Search results for 'City-states History' (try it on Scholar)

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  1.  5
    P. J. Rhodes (1979). Greek City States 700–338 B.C. R. Sealey: A History of Greek City States, Ca. 700–338 B.C. Pp. Xxii + 516; 30 Plates, 8 Maps. Berkeley and Los Angeles: University of California Press, 1977. Cloth, £12 (Paper, £5·50). [REVIEW] The Classical Review 29 (01):100-103.
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  2. Paul Cartledge & R. Sealey (1978). A History of the Greek City States Ca. 700-338 B.C. Journal of Hellenic Studies 98:193.
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  3. Barbara C. Harris, Ralph M. Mcinerny & Westminster College of Salt Lake City (1992). The Westminster Tanner-Mcmurrin Lectures on the History and Philosophy of Religion at Westminster College. Westminster College.
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  4.  2
    Bert O. States (1980). The Persistence of the Archetype. Critical Inquiry 7 (2):333-344.
    If we are looking for an Ur-explanation for the persistence of the Ur-myth, or any other myth, in our literature, could we not more directly find it in the structure of a mind which does not have to remember in order to imitate? The occasion of both myth and literature is the social life of the species which, in Starobinski's sense, is a history of continual eviction; but as regards the apparatus of thought by which this social life is (...)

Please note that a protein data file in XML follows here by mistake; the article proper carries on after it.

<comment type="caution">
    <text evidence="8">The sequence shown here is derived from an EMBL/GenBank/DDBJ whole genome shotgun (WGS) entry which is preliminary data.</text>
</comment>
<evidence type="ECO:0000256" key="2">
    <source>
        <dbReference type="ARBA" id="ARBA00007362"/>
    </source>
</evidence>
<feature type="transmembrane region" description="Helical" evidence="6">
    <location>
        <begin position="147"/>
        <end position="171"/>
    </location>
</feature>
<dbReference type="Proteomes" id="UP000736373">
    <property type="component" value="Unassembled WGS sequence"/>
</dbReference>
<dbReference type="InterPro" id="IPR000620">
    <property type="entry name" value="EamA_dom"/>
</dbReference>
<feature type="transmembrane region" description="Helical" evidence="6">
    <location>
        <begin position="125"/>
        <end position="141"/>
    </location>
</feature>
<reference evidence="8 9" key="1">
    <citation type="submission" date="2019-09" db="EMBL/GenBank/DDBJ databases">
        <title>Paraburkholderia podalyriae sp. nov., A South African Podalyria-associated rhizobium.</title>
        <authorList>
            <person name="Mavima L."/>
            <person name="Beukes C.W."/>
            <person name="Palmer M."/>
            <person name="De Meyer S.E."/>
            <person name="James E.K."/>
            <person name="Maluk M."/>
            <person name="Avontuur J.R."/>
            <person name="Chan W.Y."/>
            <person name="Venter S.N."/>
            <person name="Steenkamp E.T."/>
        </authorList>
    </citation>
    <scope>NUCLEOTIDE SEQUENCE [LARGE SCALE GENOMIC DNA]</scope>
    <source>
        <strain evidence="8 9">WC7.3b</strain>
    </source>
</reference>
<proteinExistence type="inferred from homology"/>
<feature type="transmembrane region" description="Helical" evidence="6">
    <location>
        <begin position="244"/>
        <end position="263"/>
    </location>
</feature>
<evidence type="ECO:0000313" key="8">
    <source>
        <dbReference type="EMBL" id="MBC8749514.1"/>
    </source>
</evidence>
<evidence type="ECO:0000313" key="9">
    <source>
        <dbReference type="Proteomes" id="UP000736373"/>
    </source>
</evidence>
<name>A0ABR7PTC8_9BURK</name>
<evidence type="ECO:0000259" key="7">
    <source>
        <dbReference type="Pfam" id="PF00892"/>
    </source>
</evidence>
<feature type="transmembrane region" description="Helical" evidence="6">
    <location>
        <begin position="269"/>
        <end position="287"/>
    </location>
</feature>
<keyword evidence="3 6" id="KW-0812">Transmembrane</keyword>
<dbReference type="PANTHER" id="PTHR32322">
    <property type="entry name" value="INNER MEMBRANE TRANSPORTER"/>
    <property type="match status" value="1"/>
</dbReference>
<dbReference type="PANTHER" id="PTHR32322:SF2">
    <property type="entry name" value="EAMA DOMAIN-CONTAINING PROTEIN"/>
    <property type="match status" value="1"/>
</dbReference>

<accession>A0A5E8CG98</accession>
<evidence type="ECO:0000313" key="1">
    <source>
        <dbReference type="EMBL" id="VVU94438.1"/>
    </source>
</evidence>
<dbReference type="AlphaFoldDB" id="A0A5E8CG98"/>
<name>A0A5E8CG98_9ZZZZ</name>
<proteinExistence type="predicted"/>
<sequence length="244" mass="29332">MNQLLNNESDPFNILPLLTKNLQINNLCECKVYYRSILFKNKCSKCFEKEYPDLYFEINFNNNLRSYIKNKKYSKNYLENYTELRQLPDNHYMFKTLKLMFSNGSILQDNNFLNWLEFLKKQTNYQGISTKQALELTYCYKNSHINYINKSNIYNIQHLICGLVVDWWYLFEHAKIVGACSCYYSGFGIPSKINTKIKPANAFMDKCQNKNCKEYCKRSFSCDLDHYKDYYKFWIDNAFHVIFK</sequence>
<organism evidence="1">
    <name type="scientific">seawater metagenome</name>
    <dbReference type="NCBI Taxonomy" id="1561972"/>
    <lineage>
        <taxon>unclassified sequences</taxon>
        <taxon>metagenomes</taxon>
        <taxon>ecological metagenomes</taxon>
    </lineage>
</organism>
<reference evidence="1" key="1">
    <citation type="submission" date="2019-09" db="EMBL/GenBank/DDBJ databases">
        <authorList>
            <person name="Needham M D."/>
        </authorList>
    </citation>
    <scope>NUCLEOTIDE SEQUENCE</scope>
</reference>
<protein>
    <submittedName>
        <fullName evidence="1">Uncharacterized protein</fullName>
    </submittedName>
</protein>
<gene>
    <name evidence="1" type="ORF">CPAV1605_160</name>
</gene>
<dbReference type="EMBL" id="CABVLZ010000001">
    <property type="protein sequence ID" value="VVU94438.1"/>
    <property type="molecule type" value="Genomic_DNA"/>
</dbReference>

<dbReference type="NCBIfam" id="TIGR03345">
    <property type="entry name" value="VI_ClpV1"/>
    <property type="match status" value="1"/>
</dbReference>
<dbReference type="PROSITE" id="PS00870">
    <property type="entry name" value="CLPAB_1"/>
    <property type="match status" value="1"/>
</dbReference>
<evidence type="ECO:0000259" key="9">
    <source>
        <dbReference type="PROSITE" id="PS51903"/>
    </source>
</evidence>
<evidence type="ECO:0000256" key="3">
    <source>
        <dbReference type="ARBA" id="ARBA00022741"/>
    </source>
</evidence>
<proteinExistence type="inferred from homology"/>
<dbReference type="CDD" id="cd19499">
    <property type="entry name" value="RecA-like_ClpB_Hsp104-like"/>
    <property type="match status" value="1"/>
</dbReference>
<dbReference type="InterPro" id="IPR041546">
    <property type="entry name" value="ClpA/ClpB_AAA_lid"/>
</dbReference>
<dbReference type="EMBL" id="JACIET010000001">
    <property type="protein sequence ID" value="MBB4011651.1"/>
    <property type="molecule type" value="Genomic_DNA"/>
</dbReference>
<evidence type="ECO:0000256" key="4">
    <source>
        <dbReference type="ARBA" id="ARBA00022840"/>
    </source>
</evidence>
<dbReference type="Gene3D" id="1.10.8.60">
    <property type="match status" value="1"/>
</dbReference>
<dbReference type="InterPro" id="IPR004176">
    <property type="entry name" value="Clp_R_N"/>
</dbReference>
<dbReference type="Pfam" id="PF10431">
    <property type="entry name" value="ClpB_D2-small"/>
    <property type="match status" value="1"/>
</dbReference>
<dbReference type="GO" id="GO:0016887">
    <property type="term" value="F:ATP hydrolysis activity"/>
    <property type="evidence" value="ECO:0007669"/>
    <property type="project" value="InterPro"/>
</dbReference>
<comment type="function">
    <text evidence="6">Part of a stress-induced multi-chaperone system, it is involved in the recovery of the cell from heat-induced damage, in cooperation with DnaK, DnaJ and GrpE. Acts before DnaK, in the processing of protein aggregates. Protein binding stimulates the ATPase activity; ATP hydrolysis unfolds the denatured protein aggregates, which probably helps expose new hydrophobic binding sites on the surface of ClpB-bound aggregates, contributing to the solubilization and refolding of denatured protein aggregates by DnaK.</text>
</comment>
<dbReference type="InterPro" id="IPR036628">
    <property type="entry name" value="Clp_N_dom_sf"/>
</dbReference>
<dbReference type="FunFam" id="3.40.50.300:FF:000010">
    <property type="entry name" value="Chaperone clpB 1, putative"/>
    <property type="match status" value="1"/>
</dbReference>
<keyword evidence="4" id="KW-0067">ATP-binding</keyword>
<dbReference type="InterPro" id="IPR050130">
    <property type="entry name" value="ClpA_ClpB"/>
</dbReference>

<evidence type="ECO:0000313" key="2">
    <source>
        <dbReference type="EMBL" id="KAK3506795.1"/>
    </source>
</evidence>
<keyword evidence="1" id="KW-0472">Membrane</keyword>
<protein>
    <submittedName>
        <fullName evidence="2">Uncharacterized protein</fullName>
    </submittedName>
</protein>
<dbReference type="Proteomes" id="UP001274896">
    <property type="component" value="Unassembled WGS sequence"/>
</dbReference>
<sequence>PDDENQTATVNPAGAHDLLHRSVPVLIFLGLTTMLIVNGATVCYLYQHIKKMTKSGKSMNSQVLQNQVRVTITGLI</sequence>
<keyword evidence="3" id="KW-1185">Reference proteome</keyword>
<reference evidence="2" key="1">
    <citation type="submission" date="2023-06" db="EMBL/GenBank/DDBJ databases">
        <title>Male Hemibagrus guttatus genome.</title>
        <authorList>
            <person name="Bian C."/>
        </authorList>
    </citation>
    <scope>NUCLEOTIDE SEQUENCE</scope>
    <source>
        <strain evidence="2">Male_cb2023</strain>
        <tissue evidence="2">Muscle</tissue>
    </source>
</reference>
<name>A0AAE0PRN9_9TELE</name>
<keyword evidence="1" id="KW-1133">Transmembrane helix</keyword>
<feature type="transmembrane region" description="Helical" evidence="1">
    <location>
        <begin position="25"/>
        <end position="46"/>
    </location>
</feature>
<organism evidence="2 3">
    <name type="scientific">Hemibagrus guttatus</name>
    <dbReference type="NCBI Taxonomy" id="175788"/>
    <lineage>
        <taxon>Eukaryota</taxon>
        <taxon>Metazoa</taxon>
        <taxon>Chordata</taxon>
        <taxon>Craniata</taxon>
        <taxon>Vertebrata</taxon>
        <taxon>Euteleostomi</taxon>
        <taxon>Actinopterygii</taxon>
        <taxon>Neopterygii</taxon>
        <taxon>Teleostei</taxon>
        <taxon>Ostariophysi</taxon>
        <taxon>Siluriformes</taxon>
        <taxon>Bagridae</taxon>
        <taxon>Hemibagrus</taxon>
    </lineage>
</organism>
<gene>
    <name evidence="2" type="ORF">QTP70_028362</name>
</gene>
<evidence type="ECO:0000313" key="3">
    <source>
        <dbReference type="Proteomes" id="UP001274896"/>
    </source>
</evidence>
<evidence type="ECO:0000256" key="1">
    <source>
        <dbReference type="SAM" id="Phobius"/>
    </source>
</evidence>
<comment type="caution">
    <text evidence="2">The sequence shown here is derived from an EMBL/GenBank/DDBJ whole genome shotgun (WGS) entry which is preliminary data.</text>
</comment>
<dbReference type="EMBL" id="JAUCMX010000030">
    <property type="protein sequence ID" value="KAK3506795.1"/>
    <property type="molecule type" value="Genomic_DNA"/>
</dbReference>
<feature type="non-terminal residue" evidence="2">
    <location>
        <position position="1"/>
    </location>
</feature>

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  5.  10
    Mogens Herman Hansen, Pernille Flensted-Jensen, Thomas Heine Nielsen & Lene Rubinstein (eds.) (2001). Polis & Politics: Studies in Ancient Greek History: Presented to Mogens Herman Hansen on His Sixtieth Birthday, August 20, 2000. Museum Tusculanum Press, University of Copenhagen.
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  6. Onno van Nijf & Richard Alston (eds.) (2011). Political Culture in the Greek City After the Classical Age. Peeters.
     
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  7. Fernando Echeverría Rey (2008). Ciudadanos, Campesinos y Soldados: El Nacimiento de la Pólis Griega y la Teoría de la Revolución Hoplita. Consejo Superior de Investigaciones Científicas.
  8. Mario Lombardo & Flavia Frisone (eds.) (2008). Forme Sovrapoleiche E Interpoleiche di Organizzazione Nel Mondo Greco Antico: Atti Del Convegno Internazionale, Lecce, 17-20 Settembre 2008: [Progetto Interreg Iiia Sosipolis]. [REVIEW] Congedo.
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  9. Kōstas Vlassopoulos (2010). Politics: Antiquity and its Legacy. Oxford University Press.
    Who should rule? -- The exercise of power : liberty -- Politics as activity : participation, deliberation, conflict -- The end of politics : the good life, a better world.
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  10.  70